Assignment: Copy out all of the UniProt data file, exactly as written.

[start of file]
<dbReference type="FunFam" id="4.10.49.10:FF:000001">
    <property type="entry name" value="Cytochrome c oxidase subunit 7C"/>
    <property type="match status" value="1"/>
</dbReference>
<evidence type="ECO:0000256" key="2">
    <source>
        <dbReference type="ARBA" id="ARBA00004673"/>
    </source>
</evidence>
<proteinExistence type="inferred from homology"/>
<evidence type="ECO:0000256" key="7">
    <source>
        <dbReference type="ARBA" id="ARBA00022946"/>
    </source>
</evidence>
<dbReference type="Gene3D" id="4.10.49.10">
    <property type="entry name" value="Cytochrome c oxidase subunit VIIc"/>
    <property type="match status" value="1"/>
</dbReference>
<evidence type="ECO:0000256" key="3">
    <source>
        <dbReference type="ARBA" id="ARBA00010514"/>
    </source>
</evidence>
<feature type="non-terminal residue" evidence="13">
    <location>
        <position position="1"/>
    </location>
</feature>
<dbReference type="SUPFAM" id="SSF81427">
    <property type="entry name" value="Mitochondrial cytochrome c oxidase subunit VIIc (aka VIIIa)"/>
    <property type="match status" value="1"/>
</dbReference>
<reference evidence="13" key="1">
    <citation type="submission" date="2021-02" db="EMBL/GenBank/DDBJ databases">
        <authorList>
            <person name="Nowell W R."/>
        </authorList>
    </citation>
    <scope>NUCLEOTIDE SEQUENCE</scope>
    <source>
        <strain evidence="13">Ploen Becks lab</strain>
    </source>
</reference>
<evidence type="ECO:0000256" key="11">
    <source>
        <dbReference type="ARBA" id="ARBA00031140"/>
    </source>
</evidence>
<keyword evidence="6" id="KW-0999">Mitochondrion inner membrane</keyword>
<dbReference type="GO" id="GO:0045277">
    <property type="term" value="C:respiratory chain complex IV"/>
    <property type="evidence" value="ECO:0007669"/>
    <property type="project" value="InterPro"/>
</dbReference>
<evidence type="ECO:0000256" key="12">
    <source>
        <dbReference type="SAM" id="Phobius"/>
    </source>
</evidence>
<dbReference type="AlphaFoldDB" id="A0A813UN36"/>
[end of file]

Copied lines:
<dbReference type="FunFam" id="4.10.49.10:FF:000001">
    <property type="entry name" value="Cytochrome c oxidase subunit 7C"/>
    <property type="match status" value="1"/>
</dbReference>
<evidence type="ECO:0000256" key="2">
    <source>
        <dbReference type="ARBA" id="ARBA00004673"/>
    </source>
</evidence>
<proteinExistence type="inferred from homology"/>
<evidence type="ECO:0000256" key="7">
    <source>
        <dbReference type="ARBA" id="ARBA00022946"/>
    </source>
</evidence>
<dbReference type="Gene3D" id="4.10.49.10">
    <property type="entry name" value="Cytochrome c oxidase subunit VIIc"/>
    <property type="match status" value="1"/>
</dbReference>
<evidence type="ECO:0000256" key="3">
    <source>
        <dbReference type="ARBA" id="ARBA00010514"/>
    </source>
</evidence>
<feature type="non-terminal residue" evidence="13">
    <location>
        <position position="1"/>
    </location>
</feature>
<dbReference type="SUPFAM" id="SSF81427">
    <property type="entry name" value="Mitochondrial cytochrome c oxidase subunit VIIc (aka VIIIa)"/>
    <property type="match status" value="1"/>
</dbReference>
<reference evidence="13" key="1">
    <citation type="submission" date="2021-02" db="EMBL/GenBank/DDBJ databases">
        <authorList>
            <person name="Nowell W R."/>
        </authorList>
    </citation>
    <scope>NUCLEOTIDE SEQUENCE</scope>
    <source>
        <strain evidence="13">Ploen Becks lab</strain>
    </source>
</reference>
<evidence type="ECO:0000256" key="11">
    <source>
        <dbReference type="ARBA" id="ARBA00031140"/>
    </source>
</evidence>
<keyword evidence="6" id="KW-0999">Mitochondrion inner membrane</keyword>
<dbReference type="GO" id="GO:0045277">
    <property type="term" value="C:respiratory chain complex IV"/>
    <property type="evidence" value="ECO:0007669"/>
    <property type="project" value="InterPro"/>
</dbReference>
<evidence type="ECO:0000256" key="12">
    <source>
        <dbReference type="SAM" id="Phobius"/>
    </source>
</evidence>
<dbReference type="AlphaFoldDB" id="A0A813UN36"/>